Off-duty N.J. cop fatally shoots man in a doorstep encounter
NEWARK, N.J. — Khalif Cousar was looking for someone when he and three other men pulled their truck onto North 12th Street in Newark early yesterday.
A cocked pistol in his hand, Cousar, 29, of East Orange, and another man got out of the car and pounded on the front door of a beige two-family house just after 5 a.m., police said. They demanded to see the person they thought was inside, police said.
He tried to tell the men they were at the wrong house. But after seeing Cousar's handgun pointed squarely at him, the officer drew his gun and fired three times, striking Cousar at least twice in the chest, authorities said.
Cousar was taken to University Hospital, where he died a short time later. The officer, a six-year police veteran whom authorities said they did not identify because they said he is the victim of a crime, was not injured. A loaded, semi-automatic handgun was recovered from the scene, authorities said.
Meanwhile, detectives spent the day questioning the three men who arrived with Cousar, trying to figure out why they went to North 12th Street and whom they went there to find. They may have been seeking someone involved in the robbery of a friend earlier in the day, said Detective Todd McClendon, a spokesman for Newark police.
"It appears that the individuals were knocking on the wrong residence," said Paul Loriquet, a spokesman for the Essex County Prosecutor's Office.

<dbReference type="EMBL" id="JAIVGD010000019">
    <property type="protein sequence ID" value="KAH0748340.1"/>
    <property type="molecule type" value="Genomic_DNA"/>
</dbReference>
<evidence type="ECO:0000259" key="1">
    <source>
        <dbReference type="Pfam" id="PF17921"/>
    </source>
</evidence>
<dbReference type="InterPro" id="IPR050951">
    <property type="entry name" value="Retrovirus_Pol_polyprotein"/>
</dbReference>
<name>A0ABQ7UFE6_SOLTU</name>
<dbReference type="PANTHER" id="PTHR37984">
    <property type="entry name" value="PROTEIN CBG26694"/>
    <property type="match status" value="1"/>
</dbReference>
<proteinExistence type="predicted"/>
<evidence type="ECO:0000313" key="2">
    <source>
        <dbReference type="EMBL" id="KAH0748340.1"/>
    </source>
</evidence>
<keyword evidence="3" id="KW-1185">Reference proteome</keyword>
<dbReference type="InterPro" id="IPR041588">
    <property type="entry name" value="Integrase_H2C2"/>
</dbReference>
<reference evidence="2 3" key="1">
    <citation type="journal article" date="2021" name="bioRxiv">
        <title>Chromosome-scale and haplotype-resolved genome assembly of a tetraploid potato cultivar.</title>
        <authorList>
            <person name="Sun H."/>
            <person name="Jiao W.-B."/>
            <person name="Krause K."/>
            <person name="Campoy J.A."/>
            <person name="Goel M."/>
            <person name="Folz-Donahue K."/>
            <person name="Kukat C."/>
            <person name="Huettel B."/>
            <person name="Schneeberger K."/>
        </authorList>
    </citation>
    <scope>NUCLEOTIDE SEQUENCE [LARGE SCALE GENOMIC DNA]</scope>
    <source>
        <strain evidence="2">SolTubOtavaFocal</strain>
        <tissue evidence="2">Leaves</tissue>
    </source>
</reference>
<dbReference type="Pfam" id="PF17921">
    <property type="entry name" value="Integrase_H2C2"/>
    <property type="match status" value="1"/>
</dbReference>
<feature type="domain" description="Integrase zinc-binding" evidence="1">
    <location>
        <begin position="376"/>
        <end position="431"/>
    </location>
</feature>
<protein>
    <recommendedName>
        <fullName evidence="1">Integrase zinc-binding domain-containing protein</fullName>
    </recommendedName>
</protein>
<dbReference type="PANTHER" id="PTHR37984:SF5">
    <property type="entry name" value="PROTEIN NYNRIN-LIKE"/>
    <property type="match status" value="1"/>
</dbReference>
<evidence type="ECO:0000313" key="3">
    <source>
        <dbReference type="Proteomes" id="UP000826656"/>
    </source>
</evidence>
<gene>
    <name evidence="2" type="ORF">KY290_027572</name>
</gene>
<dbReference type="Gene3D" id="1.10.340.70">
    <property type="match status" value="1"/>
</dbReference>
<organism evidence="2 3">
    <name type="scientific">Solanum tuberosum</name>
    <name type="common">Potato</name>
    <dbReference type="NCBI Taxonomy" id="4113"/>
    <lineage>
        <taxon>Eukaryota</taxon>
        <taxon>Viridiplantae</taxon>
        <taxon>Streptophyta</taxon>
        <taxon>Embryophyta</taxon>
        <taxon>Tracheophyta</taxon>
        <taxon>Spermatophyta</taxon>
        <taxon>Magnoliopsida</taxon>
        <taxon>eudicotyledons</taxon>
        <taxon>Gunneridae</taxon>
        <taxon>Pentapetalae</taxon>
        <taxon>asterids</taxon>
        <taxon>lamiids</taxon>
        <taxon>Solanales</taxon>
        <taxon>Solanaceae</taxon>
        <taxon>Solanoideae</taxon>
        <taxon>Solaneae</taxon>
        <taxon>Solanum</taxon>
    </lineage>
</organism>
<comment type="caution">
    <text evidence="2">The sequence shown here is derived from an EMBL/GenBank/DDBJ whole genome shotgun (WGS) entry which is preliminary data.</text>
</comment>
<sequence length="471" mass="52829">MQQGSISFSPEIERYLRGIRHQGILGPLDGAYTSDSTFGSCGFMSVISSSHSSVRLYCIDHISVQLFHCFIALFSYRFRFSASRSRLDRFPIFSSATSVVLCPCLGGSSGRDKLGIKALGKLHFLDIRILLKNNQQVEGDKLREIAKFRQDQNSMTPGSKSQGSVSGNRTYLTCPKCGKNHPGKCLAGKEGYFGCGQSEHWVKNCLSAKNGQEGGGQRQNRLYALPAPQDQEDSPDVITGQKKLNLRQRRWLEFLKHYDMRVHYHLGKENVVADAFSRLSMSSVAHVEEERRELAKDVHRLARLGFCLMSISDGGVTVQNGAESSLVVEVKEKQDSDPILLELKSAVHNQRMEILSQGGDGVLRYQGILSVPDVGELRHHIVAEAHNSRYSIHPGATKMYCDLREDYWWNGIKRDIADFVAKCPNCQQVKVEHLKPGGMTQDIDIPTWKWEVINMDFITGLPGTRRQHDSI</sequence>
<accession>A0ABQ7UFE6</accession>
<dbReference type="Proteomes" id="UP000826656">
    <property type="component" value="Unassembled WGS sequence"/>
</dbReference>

As with all police-involved shootings, the case has been turned over to the prosecutor's office, which will investigate and present its findings to a grand jury for review. Loriquet said a preliminary investigation indicates the shooting was justified.
No charges had been filed as of yesterday evening, McClendon said.
It is unclear who lives at the North 12th Street house, but Loriquet said it was not the officer's home. The house appears to be divided into several apartments, but no one answered the door late yesterday morning. One neighbor said a police officer had lived in the house for a number of years, but rarely came outside. Other neighbors said they were unsure who lived there.
According to authorities, the officer was awake and getting ready for his shift when he heard a car door slam outside. Then he heard heavy pounding on the front door.
"It was a loud banging, not a typical knock. So he came down with his service weapon," Loriquet said.
The gunshots that rang out next were clearly heard by Linda, a 45-year-old neighbor who declined to give her last name. She said she heard shots and saw a burgundy jeep parked in front of the home. She then saw police swarm the scene and throw the other three men to the ground.
She said she thinks the gunman and his companions were from out of town. Otherwise, she said, they would have known that police and corrections officers live all up and down her street.
Copyright 2008 The Star-Ledger
Copyright © 2013 LexisNexis, a division of Reed Elsevier Inc. All rights reserved.
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